One of the ten big rules of writing a good MRD is writing verifiable requirements. Verification is both a function of having a precise goal, and having the ability to affordably measure the requirement. A precise goal is a verifiable requirement if we can clearly answer “yes” or “no” when asked if the requirement has been implemented. We also face the practical realities of being able to measure the results profitably.
The Big Rule of Writing Verifiable Requirements
From our previous article, Writing Good Requirements – Big Ten Rules:
We use a process that starts with market requirements, and then decomposes them into software requirement specifications. the market requirements must be written in a way that we can verify that the associated requirements specification will meet the market need.
We wrote previously that if a requirement can’t be tested, it should be rewritten. Roger Cauvin has recently reposted on testable requirements. Perhaps in anticipation of this article? :).
In the world of test driven design (TDD), the philosophy is to write the test first, and then write the code. We use a continuous integration approach to check in code regularly and run all of the tests as we go. When the test for a particular requirement passes, the code is done for that requirement.
We also get a big benefit in validating that we have delivered the right functionality to the customer. When we agree on the language of the requirement, we are also agreeing on the language of its verifiability.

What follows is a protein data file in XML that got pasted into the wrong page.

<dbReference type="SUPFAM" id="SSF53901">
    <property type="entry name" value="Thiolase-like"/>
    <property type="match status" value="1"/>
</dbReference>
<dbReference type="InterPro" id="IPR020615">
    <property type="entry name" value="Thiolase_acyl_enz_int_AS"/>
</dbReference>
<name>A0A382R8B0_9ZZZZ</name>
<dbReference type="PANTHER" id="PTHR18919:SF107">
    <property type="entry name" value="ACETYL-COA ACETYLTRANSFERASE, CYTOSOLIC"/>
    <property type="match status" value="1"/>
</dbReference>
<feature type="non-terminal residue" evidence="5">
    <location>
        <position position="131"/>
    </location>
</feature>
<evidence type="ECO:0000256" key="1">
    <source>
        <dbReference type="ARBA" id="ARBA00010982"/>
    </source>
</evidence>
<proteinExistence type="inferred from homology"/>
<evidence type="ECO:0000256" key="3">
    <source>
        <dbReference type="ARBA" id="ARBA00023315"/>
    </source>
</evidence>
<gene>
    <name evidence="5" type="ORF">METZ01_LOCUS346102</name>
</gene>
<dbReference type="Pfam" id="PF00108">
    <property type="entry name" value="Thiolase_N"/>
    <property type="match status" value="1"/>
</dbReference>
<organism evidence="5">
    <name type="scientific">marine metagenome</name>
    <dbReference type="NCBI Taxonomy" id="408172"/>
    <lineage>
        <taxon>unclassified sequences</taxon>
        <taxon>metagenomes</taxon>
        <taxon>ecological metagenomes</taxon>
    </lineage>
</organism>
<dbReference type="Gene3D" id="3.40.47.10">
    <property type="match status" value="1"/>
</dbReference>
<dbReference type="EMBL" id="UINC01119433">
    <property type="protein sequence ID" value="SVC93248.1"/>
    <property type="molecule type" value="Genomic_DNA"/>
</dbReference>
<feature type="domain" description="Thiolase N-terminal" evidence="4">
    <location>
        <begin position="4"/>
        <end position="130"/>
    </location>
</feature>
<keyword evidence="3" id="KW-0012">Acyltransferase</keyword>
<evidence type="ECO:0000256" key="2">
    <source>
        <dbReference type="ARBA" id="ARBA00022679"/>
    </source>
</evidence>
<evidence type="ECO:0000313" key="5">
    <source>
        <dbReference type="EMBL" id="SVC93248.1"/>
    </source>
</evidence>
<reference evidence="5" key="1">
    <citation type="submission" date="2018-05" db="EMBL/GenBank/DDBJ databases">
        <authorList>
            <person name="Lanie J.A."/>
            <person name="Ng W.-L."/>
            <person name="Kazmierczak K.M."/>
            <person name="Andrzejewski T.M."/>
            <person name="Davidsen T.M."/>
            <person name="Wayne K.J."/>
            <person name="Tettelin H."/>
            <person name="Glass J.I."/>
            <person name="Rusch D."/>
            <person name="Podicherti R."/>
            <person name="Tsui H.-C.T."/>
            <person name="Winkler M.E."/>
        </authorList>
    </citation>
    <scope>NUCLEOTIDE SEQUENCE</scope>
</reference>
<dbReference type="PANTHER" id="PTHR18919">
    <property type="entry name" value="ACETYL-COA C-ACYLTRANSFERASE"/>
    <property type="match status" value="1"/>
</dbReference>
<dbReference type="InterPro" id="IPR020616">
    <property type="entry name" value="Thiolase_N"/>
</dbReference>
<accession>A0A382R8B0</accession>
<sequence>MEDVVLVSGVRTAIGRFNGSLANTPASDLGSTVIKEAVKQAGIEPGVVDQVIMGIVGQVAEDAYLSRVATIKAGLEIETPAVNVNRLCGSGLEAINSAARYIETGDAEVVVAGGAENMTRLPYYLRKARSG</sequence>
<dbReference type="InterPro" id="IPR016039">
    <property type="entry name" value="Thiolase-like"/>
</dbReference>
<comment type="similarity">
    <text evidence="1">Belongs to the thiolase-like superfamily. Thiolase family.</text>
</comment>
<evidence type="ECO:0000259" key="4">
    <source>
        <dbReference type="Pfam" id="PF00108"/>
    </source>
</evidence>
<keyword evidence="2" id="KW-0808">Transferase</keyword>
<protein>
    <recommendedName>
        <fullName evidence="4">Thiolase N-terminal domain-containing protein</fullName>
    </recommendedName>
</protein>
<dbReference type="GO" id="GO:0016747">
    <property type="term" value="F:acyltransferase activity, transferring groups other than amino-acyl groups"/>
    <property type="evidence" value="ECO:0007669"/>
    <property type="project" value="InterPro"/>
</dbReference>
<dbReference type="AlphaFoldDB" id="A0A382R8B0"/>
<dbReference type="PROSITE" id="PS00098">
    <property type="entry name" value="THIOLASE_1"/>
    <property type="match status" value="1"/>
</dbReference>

With this big rule, we are assuming that we have already eliminated impractical or unattainable requirements.
Some tests are very expensive, or nigh on impossible. Roger alludes to this as testable in principle. Requirements should be testable in practice whenever possible. If a requirement can not be tested (“Must last 10 years”) in the delivery timeframe, we need to at least define a specific acceptance criteria – (“95% confidence in a cycle life of 10,000 cycles per procedure XYZ.doc”). This is the approach that Underwriter Labs uses for awarding UL certification to electrical appliances for safety.
Semantically, we can argue that this proxy criteria is in fact the requirement. It is the criteria by which acceptance is determined.
If the test is possible, but impossibly expensive, we shouldn’t run the test. If we can not agree on a practical proxy criteria, we are left with two choices. We can choose to not implement the requirement. Or we can choose to agree that the requirement is delivered when we say it is. Neither is a particularly good option, but the former is better than the latter, when it comes to maintaining a positive relationship with our customer.
Writing requirements without acceptance criteria introduces risk into our project. The last thing we want is to enter into a nitpicking discussion about what we have and have not delivered. We would much rather spend that time discussing what we can deliver next.
Write requirements that can be verified given the constraints of the project. Common constraints are time, money, equipment and expertise. Use language that makes the verification process explicit. The process of determining verifiability also dramatically helps eliminate ambiguity in our requirements.